So American GI’s in Vietnam were part of a much larger thrust by the US against revolutionary tendencies, not only in Vietnam, but Indonesia and many other countries. Indonesia 1965 was a major victory against the world revolutionary movement. “Time” magazine called the coup and massacre of real and alleged Communists “The West’s best news for years in Asia.”

Not only did Indonesia’s fundamentalist Muslims support the coup. Another major coup supporter was Indonesian Christian labor leader Ais Pomanes. Pomanes, the head of a confederation of labor unions was the Indonesian national leader of Campus Crusade for Christ International. Campus Crusade’s headquarters were Arrowhead Springs in Southern California. Campus Crusade sponsors included Rev. Billy Graham, the leading revivalist in the U.S. Other Campus Crusade sponsors included former US Representative Walter Judd, Republican of Minnesota, who had been a missionary in China before their revolution.

The leader of Campus Crusade was Dr. William Bright, who was on very friendly terms with Rev. Fred Schwartz, head of the right-wing Christian Anti-Communist Crusade. A big contributor to Campus Crusade was H. L. Hunt, Texas oil millionaire, who also contributed to Elizah Muhammad’s Nation of Islam because it supported separation between the races.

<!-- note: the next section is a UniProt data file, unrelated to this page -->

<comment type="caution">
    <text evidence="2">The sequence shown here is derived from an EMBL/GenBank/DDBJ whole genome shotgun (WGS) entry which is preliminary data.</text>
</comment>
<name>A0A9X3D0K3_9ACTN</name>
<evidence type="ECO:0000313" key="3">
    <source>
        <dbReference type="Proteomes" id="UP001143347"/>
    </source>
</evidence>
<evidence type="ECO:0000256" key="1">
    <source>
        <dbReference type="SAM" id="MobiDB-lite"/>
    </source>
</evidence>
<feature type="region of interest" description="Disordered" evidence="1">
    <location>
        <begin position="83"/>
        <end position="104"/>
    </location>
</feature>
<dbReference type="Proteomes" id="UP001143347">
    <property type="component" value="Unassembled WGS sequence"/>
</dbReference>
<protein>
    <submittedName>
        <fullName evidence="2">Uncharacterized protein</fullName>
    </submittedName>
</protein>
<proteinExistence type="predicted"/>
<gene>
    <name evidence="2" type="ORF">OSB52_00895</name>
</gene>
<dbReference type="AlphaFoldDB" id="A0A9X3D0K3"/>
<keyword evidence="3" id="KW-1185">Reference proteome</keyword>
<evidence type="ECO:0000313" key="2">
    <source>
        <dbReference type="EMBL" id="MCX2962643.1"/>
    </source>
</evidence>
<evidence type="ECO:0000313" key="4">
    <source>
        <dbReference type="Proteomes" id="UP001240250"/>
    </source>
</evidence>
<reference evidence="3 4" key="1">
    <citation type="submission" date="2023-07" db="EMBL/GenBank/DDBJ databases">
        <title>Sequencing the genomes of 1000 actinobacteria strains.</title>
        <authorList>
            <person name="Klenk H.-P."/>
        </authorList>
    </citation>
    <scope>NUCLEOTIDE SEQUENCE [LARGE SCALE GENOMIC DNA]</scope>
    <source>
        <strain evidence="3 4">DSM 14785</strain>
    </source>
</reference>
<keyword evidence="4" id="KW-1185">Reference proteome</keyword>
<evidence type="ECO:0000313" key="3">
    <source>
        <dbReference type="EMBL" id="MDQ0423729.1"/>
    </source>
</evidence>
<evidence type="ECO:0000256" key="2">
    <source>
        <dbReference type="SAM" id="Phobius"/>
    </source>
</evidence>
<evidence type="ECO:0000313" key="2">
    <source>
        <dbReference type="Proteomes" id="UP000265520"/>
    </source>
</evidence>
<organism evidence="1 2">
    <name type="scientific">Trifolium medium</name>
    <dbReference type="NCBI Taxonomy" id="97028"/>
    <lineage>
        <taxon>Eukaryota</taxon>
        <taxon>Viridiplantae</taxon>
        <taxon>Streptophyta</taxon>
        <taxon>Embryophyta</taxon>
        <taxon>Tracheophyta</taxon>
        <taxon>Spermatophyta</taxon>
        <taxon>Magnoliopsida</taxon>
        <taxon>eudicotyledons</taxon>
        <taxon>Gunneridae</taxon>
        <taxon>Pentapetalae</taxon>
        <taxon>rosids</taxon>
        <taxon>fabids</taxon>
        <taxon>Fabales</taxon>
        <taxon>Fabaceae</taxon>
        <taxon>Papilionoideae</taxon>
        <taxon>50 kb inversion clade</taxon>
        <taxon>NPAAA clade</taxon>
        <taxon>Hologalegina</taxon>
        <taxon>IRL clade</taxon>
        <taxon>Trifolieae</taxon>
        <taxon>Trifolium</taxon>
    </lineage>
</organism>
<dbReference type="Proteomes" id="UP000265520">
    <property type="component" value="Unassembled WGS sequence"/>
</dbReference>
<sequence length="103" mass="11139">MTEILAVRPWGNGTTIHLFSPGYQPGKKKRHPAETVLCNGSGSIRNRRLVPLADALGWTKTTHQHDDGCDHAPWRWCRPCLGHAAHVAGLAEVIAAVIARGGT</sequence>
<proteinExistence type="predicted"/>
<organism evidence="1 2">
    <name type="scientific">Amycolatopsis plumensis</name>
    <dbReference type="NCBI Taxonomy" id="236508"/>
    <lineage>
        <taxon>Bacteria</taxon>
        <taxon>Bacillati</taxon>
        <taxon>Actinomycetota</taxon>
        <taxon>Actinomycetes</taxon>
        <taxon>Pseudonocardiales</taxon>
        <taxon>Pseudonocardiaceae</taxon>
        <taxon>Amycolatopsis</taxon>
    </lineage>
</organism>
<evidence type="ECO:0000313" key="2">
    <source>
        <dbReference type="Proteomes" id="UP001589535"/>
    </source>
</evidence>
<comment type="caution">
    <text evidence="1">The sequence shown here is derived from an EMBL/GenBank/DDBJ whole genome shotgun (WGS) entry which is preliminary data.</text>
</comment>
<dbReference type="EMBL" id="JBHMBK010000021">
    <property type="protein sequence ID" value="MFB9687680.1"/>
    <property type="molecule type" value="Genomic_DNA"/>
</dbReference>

Indonesian Christian labor leader Pomanes said that after the coup many Indonesians converted to Christianity. Apparently they identified becoming Christians with accommodating themselves to the growing power of the US in Indonesia.

As late as 1990, Stephen G. Rosenfeld, a senior editor of the liberal Democratic “Washington Post” wrote about the 1965 coup and mass killing in Indonesia:

“This fearsome slaughter…was and still is, regarded as the grim but earned fate of a conspiratorial revolutionary party that represented the same Communist movement that was on the march in Vietnam. Though the means were grievously tainted we…can be said to have enjoyed the fruits in the geopolitical stability of that part of Asia, in the revolution that never happened.”

Even Hitler or Stalin or Cambodia’s Pol Pot could not have put it better than the “Washington Post’s Rosenfeld, the representative of America’s “great middle of the road.”

Among US politicians, only Robert Kennedy opposed the coup in Indonesia.